With Virender Sehwag also you had a good partnership at the top.
Yeah, absolutely. It was important to build a good partnership for the team. Partners didn’t matter. Ultimately, for me, the most important thing was not who I am opening with; it was what I wanted to do on that particular day and contribute to Indian cricket.
You look a serious person, but you would often flare up on the field. Did you use it to concentrate more?
Probably concentrate more. And that’s the kind of character I am. I enjoyed the fight and I loved the challenge. That has probably kept me going for all these years, because I believed in action and that pepped me up while being in the battle. It got the best out of me.
Did you start conversations with the opposing players?
Honestly, I never started the conversation because as a batsman you generally don’t start a confrontation. But there have been times when I was sledged; nothing wrong in that. I love sledging to the core, till it doesn’t get personal. It got the best out of me. Since you are representing your country, emotions are bound to come out because you are not statues or robots.
How did you look at captaincy and were you comfortable captaining teams?
I have captained everything – Modern School (Barakhamba Road, Delhi), Delhi under-16 and 19, ONGC, Delhi Ranji Trophy team, BCCI Board President’s XI in Irani Trophy match, Kolkata Knight Riders and Delhi Daredevils in IPL, North Zone, and India in ODIs. I thoroughly enjoyed it. It gave me a responsibility and an opportunity to showcase my ability as a leader, not just as a captain.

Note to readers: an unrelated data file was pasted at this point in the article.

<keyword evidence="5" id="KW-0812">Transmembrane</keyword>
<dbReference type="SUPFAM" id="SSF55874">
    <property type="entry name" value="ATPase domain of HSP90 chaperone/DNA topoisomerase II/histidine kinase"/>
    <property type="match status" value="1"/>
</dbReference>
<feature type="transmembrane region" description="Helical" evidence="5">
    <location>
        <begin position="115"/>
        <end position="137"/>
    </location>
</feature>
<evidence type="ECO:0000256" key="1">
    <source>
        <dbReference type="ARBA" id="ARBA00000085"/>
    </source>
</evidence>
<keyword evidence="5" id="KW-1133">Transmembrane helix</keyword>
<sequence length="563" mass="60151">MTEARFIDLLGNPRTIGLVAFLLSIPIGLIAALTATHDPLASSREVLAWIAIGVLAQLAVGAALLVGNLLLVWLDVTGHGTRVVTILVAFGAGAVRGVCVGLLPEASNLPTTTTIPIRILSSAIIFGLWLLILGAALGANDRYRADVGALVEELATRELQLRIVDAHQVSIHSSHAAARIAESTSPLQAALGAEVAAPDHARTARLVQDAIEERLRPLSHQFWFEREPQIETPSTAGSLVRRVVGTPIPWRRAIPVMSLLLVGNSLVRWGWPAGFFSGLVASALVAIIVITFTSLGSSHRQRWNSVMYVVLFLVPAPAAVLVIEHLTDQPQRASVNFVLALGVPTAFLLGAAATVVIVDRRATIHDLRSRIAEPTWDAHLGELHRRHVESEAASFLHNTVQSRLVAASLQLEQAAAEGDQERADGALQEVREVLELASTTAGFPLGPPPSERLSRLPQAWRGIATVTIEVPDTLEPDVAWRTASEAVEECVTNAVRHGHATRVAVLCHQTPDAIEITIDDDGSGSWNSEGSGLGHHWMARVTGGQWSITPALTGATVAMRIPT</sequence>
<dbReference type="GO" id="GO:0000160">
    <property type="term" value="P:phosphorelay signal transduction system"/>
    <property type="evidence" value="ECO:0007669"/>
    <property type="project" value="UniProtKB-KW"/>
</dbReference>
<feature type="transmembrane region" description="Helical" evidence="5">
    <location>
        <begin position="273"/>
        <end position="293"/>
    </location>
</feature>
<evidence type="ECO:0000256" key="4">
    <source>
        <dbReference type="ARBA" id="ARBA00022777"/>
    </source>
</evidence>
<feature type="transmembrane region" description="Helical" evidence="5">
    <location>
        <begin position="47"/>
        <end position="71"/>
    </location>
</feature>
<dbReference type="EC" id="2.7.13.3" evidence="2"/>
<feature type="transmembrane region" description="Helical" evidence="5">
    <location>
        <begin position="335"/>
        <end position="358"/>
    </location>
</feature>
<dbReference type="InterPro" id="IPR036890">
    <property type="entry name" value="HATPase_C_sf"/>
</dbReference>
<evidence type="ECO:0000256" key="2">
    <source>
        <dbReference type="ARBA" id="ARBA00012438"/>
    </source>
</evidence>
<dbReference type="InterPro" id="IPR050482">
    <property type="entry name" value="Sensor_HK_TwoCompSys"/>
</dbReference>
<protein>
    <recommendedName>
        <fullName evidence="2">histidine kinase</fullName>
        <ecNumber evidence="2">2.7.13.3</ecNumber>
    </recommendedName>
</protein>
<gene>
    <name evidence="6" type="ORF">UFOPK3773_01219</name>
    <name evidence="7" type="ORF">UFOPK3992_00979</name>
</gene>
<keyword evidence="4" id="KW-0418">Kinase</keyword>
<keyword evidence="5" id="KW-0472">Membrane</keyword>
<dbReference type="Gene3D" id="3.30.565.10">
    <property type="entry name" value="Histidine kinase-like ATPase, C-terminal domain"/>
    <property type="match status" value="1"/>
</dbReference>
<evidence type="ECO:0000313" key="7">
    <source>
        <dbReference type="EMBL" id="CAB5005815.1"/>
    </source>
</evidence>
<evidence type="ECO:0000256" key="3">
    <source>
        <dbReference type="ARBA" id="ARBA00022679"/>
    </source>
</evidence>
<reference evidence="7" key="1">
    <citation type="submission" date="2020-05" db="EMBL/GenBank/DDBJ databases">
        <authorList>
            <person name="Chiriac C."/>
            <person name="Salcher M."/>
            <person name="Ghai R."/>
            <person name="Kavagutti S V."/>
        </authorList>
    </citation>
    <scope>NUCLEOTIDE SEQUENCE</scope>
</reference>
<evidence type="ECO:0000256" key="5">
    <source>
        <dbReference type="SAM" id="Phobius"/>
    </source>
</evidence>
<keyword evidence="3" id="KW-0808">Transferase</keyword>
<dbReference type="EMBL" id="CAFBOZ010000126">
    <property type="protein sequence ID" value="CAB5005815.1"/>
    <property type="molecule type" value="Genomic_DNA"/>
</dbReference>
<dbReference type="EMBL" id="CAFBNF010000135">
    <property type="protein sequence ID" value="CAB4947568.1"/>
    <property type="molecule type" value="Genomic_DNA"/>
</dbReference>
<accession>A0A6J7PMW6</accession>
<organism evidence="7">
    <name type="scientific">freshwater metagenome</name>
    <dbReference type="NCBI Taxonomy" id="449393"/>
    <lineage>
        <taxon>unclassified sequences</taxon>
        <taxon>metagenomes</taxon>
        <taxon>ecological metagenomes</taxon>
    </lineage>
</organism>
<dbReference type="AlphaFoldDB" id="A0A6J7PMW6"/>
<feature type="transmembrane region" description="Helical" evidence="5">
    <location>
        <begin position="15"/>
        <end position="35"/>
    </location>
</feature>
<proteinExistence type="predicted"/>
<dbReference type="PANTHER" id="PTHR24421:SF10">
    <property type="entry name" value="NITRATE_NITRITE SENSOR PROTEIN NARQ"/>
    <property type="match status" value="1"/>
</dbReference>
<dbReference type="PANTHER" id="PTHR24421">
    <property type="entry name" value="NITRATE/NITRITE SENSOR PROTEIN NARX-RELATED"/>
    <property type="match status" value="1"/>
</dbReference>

You look serious but the moment you have a bat in hand you become aggressive.
It’s because I had to fight for everything that I have achieved. As a 12-year old kid, I should have got selected [in Delhi junior team], but I wasn’t, and then I wasn’t picked for under-19 World Cup in 2000 and then the 2007 and 2015 50-over World Cups – all that made me aggressive and kept me on my toes all the time.
Which World Cup you thought you were the closest to being selected?
It was the under-19 World Cup in 2000. That season I was the highest run getter in under-19 cricket in India, and still I wasn’t selected. That hurt me a lot. For the 2007 World Cup, I thought I was very, very close to selection – and I deserved to part of the team. It was the lowest moment of my career. In just one ODI game, against the West Indies in Chennai, I didn’t score before the selection, and I wasn’t picked.
You led India in six ODIs. Did you miss leading India in Test cricket?
Everyone wants to lead India. I would have definitely wanted to lead India but that was not my ultimate ambition; it was to win a Test series abroad. My lowest moments were when we were thrashed 0-4 in England and 0-4 in Australia in 2011-12.
You are on DDCA executive committee and you have asked questions to Delhi governments on pollution on Twitter. Was that a reason at all why you have retired?
Absolutely not, and I have not thought about politics and stuff. I’ve questioned and tweeted because being a citizen of this country I’ve the right to question the party that is in power.